Kyoto has two subway lines: the Karasuma Line and the Tozai Line. Karasuma (green) runs north to south, and the Tozai (purple) runs east to west, cutting through the downtown area as it goes. Since there are only two subway lines (as opposed to nine in Tokyo, for example), it’s easy to navigate. You won’t even have difficulty with language, as there’s English signage everywhere.
However, simple though it may be, there are still only two lines. That means there’s a limited reach around the city, but they’re good for quick journeys around the city’s bigger hubs – Kyoto Station to downtown, for example.
The overground is great in Kyoto. There are six train lines connecting the suburbs with the center, as well as with nearby cities like Osaka and Kobe (that’s the Hankyu Kyoto line I talked about earlier). They’re a little less easy to navigate than the subway, with express, limited express and local trains to contend with. What’s more: the bullet train also stops here!
Buses in Kyoto might seem a little confusing at first, especially for visitors. But they can provide a simple and cheap way to get around the city, as they connect up with many places that the subway simply does not connect.
These have a flat fare of ¥220. You enter at the back of the bus, put your money (or scan an IC card) and exit at the front when you want to get off. The timetables are written in both Japanese and English, making them fairly easy to navigate.
The only problem with buses is that they can get quite busy in peak times, and as they’re quite small, it can on occasion be an uncomfortable ride.
To get between places quickly, there’s always taxis. These are plentiful and easy to find. Taxis are good for when you want to get to places like Arashiyama, that’s a bit complicated to get to using public transport.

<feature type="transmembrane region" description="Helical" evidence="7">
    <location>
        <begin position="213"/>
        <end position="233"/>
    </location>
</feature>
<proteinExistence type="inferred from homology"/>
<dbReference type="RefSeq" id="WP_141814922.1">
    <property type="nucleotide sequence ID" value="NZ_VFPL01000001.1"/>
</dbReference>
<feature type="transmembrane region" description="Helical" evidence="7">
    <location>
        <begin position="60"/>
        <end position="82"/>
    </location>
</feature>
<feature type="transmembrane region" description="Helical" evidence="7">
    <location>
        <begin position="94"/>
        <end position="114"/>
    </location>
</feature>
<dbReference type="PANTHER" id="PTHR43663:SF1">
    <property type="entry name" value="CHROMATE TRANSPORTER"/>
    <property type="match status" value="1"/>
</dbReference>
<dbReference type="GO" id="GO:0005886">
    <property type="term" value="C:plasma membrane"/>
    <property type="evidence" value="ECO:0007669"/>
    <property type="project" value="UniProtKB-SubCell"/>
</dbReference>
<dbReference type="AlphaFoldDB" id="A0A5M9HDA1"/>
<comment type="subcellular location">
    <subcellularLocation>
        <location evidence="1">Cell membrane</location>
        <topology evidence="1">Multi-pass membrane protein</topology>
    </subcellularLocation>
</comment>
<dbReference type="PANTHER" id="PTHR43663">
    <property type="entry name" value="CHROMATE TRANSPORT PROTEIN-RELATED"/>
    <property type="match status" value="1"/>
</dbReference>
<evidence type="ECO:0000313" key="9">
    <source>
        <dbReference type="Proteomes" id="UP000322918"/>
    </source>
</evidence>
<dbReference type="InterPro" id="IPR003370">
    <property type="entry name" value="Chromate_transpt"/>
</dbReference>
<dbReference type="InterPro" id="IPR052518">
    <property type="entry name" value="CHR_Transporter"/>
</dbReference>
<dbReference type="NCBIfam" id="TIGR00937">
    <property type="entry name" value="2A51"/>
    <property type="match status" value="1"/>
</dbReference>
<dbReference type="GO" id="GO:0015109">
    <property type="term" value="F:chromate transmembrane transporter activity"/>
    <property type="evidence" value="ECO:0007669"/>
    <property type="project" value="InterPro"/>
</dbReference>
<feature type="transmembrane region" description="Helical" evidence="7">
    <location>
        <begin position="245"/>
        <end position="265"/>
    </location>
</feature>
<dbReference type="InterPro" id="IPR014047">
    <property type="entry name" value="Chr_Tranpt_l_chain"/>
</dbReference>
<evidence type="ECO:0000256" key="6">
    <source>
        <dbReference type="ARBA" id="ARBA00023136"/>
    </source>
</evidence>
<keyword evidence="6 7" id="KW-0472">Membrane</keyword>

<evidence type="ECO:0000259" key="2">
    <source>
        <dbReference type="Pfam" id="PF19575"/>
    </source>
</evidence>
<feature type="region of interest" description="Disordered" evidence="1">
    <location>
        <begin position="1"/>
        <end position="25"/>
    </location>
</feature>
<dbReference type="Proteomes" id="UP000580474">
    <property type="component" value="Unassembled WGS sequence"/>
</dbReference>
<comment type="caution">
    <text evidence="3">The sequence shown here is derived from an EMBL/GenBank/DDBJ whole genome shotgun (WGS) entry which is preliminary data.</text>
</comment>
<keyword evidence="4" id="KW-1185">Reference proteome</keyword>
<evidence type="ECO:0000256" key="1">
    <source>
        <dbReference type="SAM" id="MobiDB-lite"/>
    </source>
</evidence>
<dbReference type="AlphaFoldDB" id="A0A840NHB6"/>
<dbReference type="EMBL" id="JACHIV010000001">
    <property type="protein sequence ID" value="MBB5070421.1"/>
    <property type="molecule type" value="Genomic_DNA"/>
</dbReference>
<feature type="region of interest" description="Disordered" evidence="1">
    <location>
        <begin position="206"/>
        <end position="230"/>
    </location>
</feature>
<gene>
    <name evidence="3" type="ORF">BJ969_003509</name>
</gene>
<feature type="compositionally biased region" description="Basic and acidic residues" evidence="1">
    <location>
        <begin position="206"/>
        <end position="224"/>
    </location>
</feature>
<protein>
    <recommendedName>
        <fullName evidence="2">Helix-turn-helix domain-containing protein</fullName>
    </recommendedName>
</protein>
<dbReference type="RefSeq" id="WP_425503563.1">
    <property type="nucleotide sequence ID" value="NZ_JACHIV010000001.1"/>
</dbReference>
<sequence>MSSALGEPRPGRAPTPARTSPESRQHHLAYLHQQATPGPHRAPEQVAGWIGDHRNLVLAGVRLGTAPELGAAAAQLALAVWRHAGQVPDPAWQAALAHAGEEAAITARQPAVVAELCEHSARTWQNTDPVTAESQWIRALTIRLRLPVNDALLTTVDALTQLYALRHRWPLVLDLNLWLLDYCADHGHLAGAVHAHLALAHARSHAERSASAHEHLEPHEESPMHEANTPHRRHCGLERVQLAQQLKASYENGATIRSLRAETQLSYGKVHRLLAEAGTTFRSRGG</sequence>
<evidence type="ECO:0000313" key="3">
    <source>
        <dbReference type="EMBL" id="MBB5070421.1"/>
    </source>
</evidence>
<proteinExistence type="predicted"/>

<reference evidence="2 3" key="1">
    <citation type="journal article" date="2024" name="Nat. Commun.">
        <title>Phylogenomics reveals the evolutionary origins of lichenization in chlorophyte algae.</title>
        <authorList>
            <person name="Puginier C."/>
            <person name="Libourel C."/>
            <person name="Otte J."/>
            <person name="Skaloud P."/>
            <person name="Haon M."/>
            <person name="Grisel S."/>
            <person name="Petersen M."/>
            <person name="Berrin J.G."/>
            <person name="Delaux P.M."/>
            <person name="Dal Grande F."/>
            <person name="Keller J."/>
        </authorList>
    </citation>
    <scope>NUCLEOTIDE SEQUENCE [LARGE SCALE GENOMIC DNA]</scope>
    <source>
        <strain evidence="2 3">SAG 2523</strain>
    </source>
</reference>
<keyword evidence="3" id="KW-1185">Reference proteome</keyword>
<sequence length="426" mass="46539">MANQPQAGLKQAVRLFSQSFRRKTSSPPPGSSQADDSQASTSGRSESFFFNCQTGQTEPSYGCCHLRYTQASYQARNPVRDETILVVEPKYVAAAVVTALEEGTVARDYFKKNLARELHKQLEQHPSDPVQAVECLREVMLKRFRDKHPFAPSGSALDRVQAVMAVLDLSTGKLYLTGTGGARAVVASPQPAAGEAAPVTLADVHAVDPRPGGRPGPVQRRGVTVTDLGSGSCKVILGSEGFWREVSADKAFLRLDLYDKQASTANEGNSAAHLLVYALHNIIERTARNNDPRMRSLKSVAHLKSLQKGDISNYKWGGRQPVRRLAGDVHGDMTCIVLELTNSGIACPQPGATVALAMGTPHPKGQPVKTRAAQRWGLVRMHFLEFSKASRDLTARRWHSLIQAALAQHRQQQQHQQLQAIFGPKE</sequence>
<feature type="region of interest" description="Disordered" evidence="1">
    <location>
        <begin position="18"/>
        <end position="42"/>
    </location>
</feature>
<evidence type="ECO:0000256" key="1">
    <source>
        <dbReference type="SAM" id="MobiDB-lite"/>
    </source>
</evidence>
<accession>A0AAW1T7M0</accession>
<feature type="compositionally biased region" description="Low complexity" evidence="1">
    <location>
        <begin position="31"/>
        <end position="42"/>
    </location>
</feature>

The drivers are professional and polite, the cars are immaculate and in good condition, but the fares tend to get very expensive very quickly.
Fitness and Health
If you’re concerned about staying fit and healthy in Kyoto, don’t worry: fitness is a national pastime all over Japan and this city is no different. From early morning calisthenics clubs for seniors all the way to serious running clubs, and everything in between, there truly is something for everyone to get involved with in Kyoto.
Maybe joining a club isn’t your thing. If that’s the case, then perhaps you’d be more interested in joining a gym. There are all types of different gyms in the city, and major chains like Golds and Anytime Fitness are on offer, too.
You may want to consider finding a place to live in the first place that has good access to gyms. You won’t find them in the most residential areas; they’re mostly situated in the proximity of train stations. So if you want to be able to walk to your local gym, bear that in mind.
Costs of gyms vary. You could pay per day, from around ¥600, or you could go for a monthly pass which ranges from ¥6000-10,000. Many of the gyms also offer free sessions and introductions.
Municipal fitness centers are also available. These are usually around half the price (around ¥300 for a day), and come with gym equipment, swimming pools and ball courts. They may not be the most high-end or well equipped, but they’re a good, cheap option in Kyoto.
People in Kyoto have a bit of a reputation in Japan. Being the so-called cultural capital of the country and home of all things traditional, the etiquette here is also very traditional. And that means, in a way, to treat all those who are not from Kyoto as outsiders – even fellow Japanese people.
It’s said that Kyoto people are a bit snobby, but it might just be a case that Kyotoites are proud of being from a place with such rich history and culture. My friends in Tokyo said the same thing, and that people from Kyoto can be difficult to understand: for example, if someone says “Would you like to stay for dinner?” What this really means is “I think you’ve stayed long enough already.”
In all seriousness though, Kyoto is more conservative than Tokyo. That probably comes with the Buddhist influences and the historic proximity to the Imperial Palace. It’s important to be respectful of this traditional mindset and not just shrug it off as something from the past.
It’s crazy that Kyoto people are so different from Osaka people, as it’s only around 40 minutes away by train.